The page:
These “windshield surveys” have been repeatedly criticized by courts in California already, but they’re used in many different states. In the Missouri case, Cortex West Redevelopment Corporation v. Station Investments #10 Redevelopment Corporation, officials in St. Louis decided to take a privately owned warehouse and give the property to a development company to build an industrial park. Missouri law, of course, only allows this kind of Kelo-style taking if the property is “blighted,” so, needing to rationalize the condemnation, the city hired a consultant to drive through the neighborhood and write up a report which would cover the necessary bases.
The resulting report contains only a single page purporting to show that the buildings in the neighborhood are blighted and need to be replaced. And that page is made up of a wholly subjective “analysis,” which categorizes buildings as “good” or “poor” or whathaveyou based on the author’s observations from the street or the sidewalk.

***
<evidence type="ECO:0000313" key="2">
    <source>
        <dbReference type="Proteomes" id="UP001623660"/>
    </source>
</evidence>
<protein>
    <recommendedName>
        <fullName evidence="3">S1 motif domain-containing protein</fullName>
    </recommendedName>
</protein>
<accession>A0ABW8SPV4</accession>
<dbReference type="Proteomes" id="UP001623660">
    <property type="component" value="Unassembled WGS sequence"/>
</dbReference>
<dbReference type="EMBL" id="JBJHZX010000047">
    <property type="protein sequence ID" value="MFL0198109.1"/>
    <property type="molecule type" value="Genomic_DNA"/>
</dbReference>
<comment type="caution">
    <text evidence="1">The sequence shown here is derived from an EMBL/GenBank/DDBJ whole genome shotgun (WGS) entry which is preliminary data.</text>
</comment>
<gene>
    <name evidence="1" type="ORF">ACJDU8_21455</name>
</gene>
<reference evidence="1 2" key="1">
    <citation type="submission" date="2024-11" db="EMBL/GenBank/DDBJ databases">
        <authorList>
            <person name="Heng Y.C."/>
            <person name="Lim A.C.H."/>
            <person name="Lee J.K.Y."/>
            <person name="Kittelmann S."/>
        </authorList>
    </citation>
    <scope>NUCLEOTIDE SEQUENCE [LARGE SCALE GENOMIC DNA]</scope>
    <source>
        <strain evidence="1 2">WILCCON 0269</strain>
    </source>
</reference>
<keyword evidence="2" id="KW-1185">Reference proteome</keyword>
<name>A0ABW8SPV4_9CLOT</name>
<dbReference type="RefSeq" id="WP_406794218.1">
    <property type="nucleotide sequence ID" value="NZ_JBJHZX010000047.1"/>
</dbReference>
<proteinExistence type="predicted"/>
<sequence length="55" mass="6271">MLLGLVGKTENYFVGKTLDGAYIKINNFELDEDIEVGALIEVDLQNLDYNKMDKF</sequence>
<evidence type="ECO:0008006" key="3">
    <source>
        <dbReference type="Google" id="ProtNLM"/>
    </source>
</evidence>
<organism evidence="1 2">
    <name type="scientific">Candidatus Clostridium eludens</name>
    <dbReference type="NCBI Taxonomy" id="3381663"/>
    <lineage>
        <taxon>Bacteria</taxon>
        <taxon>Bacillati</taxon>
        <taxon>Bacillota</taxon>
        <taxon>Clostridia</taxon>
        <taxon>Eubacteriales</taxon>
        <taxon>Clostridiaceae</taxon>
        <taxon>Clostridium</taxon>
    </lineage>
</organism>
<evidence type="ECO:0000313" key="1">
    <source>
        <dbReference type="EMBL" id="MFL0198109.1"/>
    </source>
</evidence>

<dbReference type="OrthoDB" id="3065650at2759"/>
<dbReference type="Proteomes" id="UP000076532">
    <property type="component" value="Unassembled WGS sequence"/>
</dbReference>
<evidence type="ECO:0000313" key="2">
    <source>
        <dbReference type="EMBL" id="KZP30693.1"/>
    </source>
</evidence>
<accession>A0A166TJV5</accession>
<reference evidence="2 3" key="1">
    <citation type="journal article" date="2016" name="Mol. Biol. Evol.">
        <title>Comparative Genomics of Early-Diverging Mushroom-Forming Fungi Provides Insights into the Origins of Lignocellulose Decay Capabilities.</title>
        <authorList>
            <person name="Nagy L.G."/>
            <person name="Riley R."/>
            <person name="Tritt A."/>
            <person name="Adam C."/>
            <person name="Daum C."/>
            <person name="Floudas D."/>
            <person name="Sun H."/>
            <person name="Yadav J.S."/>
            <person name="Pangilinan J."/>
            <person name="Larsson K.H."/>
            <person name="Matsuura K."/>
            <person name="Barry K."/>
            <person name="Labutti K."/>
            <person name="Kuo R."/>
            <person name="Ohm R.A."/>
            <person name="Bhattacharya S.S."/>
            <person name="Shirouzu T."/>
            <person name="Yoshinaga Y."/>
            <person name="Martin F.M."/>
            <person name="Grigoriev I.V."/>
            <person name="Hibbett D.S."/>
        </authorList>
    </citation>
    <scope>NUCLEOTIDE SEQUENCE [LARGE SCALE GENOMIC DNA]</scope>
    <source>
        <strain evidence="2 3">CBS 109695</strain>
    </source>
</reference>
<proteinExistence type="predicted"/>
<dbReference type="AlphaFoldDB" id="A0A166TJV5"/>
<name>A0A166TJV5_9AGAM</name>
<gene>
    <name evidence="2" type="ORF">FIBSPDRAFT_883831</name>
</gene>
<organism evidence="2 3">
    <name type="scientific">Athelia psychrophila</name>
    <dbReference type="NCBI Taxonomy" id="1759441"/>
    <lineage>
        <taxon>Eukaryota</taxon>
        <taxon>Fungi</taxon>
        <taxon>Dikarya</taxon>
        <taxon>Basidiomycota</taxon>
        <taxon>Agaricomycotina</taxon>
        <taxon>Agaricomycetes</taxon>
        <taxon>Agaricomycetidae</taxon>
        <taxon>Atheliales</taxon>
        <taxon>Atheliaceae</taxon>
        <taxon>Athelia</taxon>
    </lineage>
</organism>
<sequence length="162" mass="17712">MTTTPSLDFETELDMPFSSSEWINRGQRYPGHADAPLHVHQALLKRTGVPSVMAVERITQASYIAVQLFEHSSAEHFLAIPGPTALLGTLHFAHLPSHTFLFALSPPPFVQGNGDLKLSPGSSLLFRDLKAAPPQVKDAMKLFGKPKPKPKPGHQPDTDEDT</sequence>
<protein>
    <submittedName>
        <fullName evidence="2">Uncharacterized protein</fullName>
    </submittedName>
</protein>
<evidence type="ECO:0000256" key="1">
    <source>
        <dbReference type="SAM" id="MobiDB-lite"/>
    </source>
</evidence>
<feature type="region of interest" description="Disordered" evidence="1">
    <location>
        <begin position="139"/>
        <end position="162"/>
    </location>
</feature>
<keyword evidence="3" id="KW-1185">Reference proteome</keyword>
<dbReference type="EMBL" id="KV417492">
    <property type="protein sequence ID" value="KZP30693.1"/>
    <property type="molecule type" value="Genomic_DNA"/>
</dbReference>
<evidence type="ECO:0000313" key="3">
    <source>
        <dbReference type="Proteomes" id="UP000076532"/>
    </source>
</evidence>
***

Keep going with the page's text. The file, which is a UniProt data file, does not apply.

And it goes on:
The superficial and subjecvtive nature of these drive-by blight determinations has led several California appellate courts to reject reliance on them, noting that they cannot provide the kind of real evaluation necessary to prove that the use of eminent domain is necessary. In our brief, we urge the Missouri Supreme Court to reject their use, also. Given the fact that Missouri courts have refused for so long to enforce the “public use” requirement in the state Constitution, the only hope Missouri home and business owners have is that courts will at least require government to meet high standards when the determination of “blight” is concerned.
If they do not, and local bureaucrats can not only take property whenever it’s “blighted” but also determine without judicial oversight what property counts as blighted, then those officials will have limitless power to redistribute property at will.